Last one out of the Kinjaverse, turn out the lights.
Last one out of the Kinjaverse, turn out the lights.
Illustration for article titled Otters Oddities

The wheels in the sky, they keep turning for some reason.

Wheels have been around for thousands of years. But it's only recently that they found their ultimate intended purpose:


No no....I'm joking.

Well, not really. I'm too tired to joke. It's late and I'm getting this ready for tomorrow morning, so I'm looking for filler to pad this out to make it look longer, because todays oddity could be summed up in just a single sentence. It wouldn't be interesting, but it would be something that some of you may or may not know.


And, it actually has to do with wheels. Theres a shock, huh?

We see wheels everyday. They are on cars. On carts. On rollerblades/skates. We see them on mechanical devices. It's one of the most basic tools we use as humans.


It was invented sometime in the neolithic era. Evidence suggests the wheel was being used 12,000 years ago.

But it was being used in a way that some of you don't realize.

And that's because, the first evidence of a wheeled vehicle appears around 4,000 BCE. About 5,500 years after we have evidence of the wheel.


The reason for that is, the wheel wasn't invented for transportation. Even though early man used to transport heavy items on felled trees, they never figured out how to utilize the circular design for transportation until the people of Mesopotamia and the Indus Valley started using them for simple carts. Maybe they just never thought of it, or maybe they couldn't perfect the axel. No one knows for sure.

What we do know is, the wheel was first used to make pottery.

The potters wheel was the first known use of the wheel. By placing the clay in the center of the wheel and spinning it, uniformly symmetrical pots and bowls and cups were possible.


Mass production was suddenly possible as well. With the invention of the potters wheel, suddenly a person could specialize in pottery and spend their day making pottery which they could trade for food and clothing. Until then, people had to farm or hunt or herd to be able to barter. Potters ushered in a whole new era in human trade.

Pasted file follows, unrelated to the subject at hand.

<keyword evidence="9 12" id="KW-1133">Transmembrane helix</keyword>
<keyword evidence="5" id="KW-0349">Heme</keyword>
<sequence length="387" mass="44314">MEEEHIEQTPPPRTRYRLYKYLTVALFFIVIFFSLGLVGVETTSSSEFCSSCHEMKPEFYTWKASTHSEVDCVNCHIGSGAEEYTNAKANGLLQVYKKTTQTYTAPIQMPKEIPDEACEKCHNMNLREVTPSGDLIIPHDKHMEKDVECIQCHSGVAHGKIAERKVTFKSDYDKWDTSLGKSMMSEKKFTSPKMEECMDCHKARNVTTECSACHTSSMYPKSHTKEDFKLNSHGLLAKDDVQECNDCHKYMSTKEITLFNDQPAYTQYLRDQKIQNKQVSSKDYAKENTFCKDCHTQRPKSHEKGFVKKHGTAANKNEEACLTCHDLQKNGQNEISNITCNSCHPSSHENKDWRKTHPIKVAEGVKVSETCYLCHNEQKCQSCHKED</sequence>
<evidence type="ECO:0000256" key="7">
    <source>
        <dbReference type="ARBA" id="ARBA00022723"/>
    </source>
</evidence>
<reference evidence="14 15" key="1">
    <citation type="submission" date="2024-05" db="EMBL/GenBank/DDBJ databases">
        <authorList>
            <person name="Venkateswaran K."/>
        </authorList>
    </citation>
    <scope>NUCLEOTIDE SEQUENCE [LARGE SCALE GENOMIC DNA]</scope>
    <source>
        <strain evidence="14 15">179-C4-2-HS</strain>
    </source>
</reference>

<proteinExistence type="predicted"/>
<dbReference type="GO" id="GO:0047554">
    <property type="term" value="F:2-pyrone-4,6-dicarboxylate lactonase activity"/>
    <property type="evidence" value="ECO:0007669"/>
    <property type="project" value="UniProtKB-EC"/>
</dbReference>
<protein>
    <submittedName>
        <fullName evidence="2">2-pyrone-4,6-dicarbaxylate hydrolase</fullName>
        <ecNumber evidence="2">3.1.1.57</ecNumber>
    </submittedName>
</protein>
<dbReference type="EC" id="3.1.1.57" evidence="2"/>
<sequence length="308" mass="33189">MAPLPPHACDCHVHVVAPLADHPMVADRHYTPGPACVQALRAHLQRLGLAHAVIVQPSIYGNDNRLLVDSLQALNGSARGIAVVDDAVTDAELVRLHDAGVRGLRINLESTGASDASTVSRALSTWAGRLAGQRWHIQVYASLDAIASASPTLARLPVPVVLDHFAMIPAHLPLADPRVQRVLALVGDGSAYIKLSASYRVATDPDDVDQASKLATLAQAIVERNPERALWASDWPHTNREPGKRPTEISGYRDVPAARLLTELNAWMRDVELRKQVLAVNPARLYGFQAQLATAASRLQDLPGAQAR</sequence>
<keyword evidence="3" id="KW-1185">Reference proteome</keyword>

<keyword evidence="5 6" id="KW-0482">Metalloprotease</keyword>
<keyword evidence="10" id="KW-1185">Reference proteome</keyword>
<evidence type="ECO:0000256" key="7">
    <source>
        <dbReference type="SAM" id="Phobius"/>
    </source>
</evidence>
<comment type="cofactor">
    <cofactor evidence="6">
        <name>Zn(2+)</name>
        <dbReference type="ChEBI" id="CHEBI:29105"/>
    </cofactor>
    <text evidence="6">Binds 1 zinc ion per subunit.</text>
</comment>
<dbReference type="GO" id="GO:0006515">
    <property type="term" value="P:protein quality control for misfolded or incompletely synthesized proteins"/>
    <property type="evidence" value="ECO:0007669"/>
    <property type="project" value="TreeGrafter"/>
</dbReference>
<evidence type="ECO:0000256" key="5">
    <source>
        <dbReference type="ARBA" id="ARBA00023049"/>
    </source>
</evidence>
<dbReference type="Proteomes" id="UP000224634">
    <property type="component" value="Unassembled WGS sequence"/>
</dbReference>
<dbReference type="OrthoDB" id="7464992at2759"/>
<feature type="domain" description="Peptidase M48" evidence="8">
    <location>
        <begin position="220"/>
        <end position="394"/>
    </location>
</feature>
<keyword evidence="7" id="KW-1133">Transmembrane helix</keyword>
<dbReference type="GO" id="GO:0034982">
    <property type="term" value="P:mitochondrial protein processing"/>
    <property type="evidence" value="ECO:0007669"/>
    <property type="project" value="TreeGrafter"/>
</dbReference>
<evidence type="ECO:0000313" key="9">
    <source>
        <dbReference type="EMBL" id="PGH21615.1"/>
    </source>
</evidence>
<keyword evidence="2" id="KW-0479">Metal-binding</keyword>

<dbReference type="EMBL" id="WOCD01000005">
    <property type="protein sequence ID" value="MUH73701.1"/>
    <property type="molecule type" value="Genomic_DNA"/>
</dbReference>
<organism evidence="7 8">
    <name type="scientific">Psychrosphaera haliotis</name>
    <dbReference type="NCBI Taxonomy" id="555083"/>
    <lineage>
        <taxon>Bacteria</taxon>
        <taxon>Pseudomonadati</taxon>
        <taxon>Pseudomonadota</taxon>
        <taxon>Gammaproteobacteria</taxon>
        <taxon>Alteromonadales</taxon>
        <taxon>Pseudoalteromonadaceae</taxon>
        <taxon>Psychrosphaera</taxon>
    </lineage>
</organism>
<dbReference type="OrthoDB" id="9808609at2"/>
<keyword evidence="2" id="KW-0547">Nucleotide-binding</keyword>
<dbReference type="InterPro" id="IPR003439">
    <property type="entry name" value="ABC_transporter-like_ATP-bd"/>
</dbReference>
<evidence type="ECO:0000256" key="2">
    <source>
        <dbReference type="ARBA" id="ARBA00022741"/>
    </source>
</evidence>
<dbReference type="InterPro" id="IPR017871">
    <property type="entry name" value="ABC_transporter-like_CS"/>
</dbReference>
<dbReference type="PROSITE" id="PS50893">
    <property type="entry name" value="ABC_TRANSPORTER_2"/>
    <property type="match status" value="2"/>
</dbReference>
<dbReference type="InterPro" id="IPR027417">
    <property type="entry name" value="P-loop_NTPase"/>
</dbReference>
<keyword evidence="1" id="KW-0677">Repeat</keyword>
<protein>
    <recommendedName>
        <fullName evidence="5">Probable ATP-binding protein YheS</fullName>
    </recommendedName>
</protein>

Soon people were specializing in just one trade. Instead of farming and hunting and keeping animals, now people were able to just farm. Or herd sheep. Or to build household items from wood. Or to make decorations, like stone carvings.


if it weren't for the wheel, we may not have an economy. And using the wheel for transportation was pretty much an afterthought.

And there are societies that had the wheel, but never developed transportation. For instance, the Olmec Civilization from the Americas. Wheels have been found that were used for making pottery, and that were used in childrens toys. But no Olmec wheels have ever been found that could have been used for a cart. It's thought that the lack of large domesticated animals is the cause. Nothing to pull the cart, so why make it?


So there you have it friends. This is what an oddities post looks like when I'm tired and want to go to bed.

Here's something for you all to think about; we should have a Whitenoise gathering, but to participate, you have to wear heelys, and be prepared to look up gifs on your smartphone without warning.


Or, I could just go to bed.

As a closing note, a guy I shoot with on Tuesdays and Sundays is a salesman who works for a candy distributor. He get's a lot of samples to give out to potential customers. He is always bringing in bags of flavored Tootsie Rolls for members to enjoy. He asked me if I likes Dots, and I told him I did. So he gave me a case. And by case, I mean a box that contains 48 individual boxes of Dots. That's a lot of Dots.


Why did I tell you that? Well, honestly, it's because I have a shit-ton of Dots and you don't.

Neener neener!

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